Your campaign is limited by budget — what does this mean?
We’ve all seen the alert before:
Some see it as a bad thing, some see it as an opportunity, and some just want that ugly red text to go away. When a campaign is limited by budget, here’s what’s happening:
- You’re missing out on traffic: Google is only able to enter you into a certain number of auctions based on your daily budget. If that budget is too low compared to your keywords’ search volume and average CPCs, your delivery will be limited, meaning fewer impressions and clicks.
- You’re missing out on conversions: If your campaign is budget capped, you’re leaving conversions on the table! If you’re missing out on impressions and clicks, you’re definitely missing out on conversions.
- You’re letting competitors get a leg up: If you’re not showing up for a search, your competitor probably is. Whenever you’re limited by budget and not entering into as many auctions, your Brand name isn’t showing on the SERP as often for relevant queries.
What can you do to fix it?
Raise your budget
The easiest way to fix this problem and get rid of the alert is by raising your budget. Google wants you to do this (more $ for them), so they make it pretty easy for you to see the impact of an extra $100 or $1,000 in spend.
In this example, Google is suggesting that we raise our daily budget to $7,500 to capture an additional 123 conversions per week at a comparable CPA. While these recommendations are usually pretty sound, it’s still good to check on performance and actual spend after making the change.
You can also calculate maximum potential spend manually if you’re looking for a more exact number. To do this, use a campaign’s Search IS Lost (Budget) to calculate total available impressions, then use CTR, CPC, and CVR/CPA to project potential spend and conversions if you increase spend. Here’s how that looks:
In this example, we’re missing out on 5% of IS due to budget, so the campaign could technically be bringing in around 274,000 impressions for this time period. Apply average CTR, CPC, and CPA to that impression total and you get the following potential increases:
- 202 additional clicks (274,416 x 1.47%)
- $3,292 additional cost (202 x $16.32)
- 10 additional conversions ($3,292 x $330 CPA)
Calculating these increases, whether manually or with Google’s help, is super important if you’re pitching for more budget or need stakeholders to sign off on the increases. Nobody wants to approve spend increases without knowing the impact.
💡 Pro Tip: Create CPA increase scenarios when running these kinds of analyses to account for fluctuations in efficiency. While CPA usually stays the same when you increase the budget for a capped campaign, that’s not always the case.
What if you can’t raise your budget?
If you’re strapped for cash and can’t increase your daily budget, don’t worry. Here are some ways to get rid of the alert and improve performance at the same time.
Lower your bids
Lowering your bids usually leads to lower CPCs, which can do wonders for a fixed budget.
Constant spend x lower CPCs = more clicks
More clicks x constant CVR = more conversions
Constant spend more conversions = lower CPA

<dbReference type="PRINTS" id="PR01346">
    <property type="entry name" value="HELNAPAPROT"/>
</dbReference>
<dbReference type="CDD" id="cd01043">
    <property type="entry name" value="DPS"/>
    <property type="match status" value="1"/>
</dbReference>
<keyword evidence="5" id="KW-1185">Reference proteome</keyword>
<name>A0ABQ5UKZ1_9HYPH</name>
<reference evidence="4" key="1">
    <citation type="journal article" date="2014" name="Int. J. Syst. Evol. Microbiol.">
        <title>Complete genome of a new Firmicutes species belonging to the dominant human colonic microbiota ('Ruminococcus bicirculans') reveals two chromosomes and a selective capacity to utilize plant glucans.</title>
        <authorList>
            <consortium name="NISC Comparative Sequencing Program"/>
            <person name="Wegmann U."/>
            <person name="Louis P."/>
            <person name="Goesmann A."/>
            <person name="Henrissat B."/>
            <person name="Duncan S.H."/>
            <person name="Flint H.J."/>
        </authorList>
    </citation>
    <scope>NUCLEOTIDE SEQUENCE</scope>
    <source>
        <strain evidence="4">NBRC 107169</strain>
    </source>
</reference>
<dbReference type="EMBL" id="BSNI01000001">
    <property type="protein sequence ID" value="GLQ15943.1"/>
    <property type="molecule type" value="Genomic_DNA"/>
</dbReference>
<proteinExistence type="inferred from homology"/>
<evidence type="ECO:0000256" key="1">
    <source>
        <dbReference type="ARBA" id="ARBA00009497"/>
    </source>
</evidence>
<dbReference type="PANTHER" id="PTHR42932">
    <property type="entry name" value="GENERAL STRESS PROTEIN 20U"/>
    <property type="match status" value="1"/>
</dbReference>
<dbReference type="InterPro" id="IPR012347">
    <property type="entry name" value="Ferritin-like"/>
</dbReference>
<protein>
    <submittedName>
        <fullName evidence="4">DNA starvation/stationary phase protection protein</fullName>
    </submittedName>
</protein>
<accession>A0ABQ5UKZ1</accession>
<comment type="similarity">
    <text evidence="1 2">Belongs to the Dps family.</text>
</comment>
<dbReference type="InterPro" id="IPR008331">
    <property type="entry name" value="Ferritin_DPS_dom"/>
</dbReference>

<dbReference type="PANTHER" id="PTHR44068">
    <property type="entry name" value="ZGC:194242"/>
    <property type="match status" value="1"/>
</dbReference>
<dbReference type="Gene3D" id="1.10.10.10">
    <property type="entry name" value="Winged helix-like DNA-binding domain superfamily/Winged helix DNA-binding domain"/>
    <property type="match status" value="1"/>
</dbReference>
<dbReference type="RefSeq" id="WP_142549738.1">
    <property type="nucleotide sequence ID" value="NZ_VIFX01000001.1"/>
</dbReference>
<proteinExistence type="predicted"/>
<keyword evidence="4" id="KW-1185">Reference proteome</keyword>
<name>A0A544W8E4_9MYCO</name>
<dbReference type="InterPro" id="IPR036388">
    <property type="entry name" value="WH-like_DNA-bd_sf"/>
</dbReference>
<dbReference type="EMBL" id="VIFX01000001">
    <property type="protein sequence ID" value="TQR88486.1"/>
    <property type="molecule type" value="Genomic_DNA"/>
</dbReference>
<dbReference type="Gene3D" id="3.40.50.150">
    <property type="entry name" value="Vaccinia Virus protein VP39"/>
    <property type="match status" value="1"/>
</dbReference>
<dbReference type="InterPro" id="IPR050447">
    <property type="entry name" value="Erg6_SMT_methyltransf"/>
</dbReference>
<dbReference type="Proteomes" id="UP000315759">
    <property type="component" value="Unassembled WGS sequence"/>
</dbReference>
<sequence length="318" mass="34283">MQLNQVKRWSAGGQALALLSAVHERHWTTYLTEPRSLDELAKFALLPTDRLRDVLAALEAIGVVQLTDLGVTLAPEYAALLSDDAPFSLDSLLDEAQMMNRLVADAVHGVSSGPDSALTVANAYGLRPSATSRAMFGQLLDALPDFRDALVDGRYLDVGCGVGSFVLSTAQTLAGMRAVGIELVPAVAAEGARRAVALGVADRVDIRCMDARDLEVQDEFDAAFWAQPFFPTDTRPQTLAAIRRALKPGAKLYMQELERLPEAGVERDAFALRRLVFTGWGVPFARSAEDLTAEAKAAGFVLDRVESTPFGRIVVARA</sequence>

Look at keyword, geo, and device performance. Are there any areas that aren’t efficient and can be pulled back? Check out hour of day and day of week performance, too. Cut out the fat and focus your spend on your most efficient areas, and you might see something like this:
By lowering bids in less efficient areas for one of our clients, we brought CPCs down significantly over the course of 4 months, which led to CPA and conversion volume improvements with mostly flat spend.
- Test out Smart Bidding
Don’t have time for manual bid adjustments? Try an experiment with a Smart Bidding strategy, like Maximize Conversions or Target CPA. Google will likely do the heavy lifting for you, adjusting bids for keywords, devices, audiences, and more to get you the most out of your limited budget.
Here’s what we saw when we switched 5-6 limited budget campaigns over to Smart Bidding when reducing spend after April: By adopting Smart Bidding, Google was able to keep conversion volume fairly flat, if not increase it, as we reduced spend.
- Break out an RLSA campaign
If you’ve applied remarketing audiences as observations to your campaign, you might be seeing stronger performance from those past site visitors. If this is the case, you can duplicate your original campaign, only target your remarketing audiences, and allocate a certain amount of budget to that campaign. This will guarantee that a certain % of your budget goes to your top performing searchers, which will likely lead to a lower CPA.
You can do this with other audiences as well, like In-Market or Similar Audiences. If a certain group is performing well (or not well), separate them out and shift budget accordingly.
Whether you’re looking to increase your daily budgets, or get more out of a fixed budget, these tips should help you improve performance either way. Looking for more PPC help? Check out our other posts or get in touch!
- Budget 2018: Will the chancellor end austerity?
- Newcastle United boss Rafa Benitez informed of January budget
- Letters to the Editor: Tomorrow’s Budget should focus on the parts of the country that have thus far been ignored
- 'If Philip Hammond really believed in business and opportunity, his Budget would have looked very different'
- DUP withdraws threat to vote down budget and promises to give Theresa May 'another chance' on Brexit
- Repairs bill for crumbling NHS hospitals hits £3bn amid backlash against budget
- Villagers campaign for safe school path backed by West Suffolk's MP
- Debt Conflict: European Commission Rejects Italian Draft Budget
- Residents say 60mph speed limit past primary school needs cutting
- Whatever happened to the Stand Up For Peterborough campaign?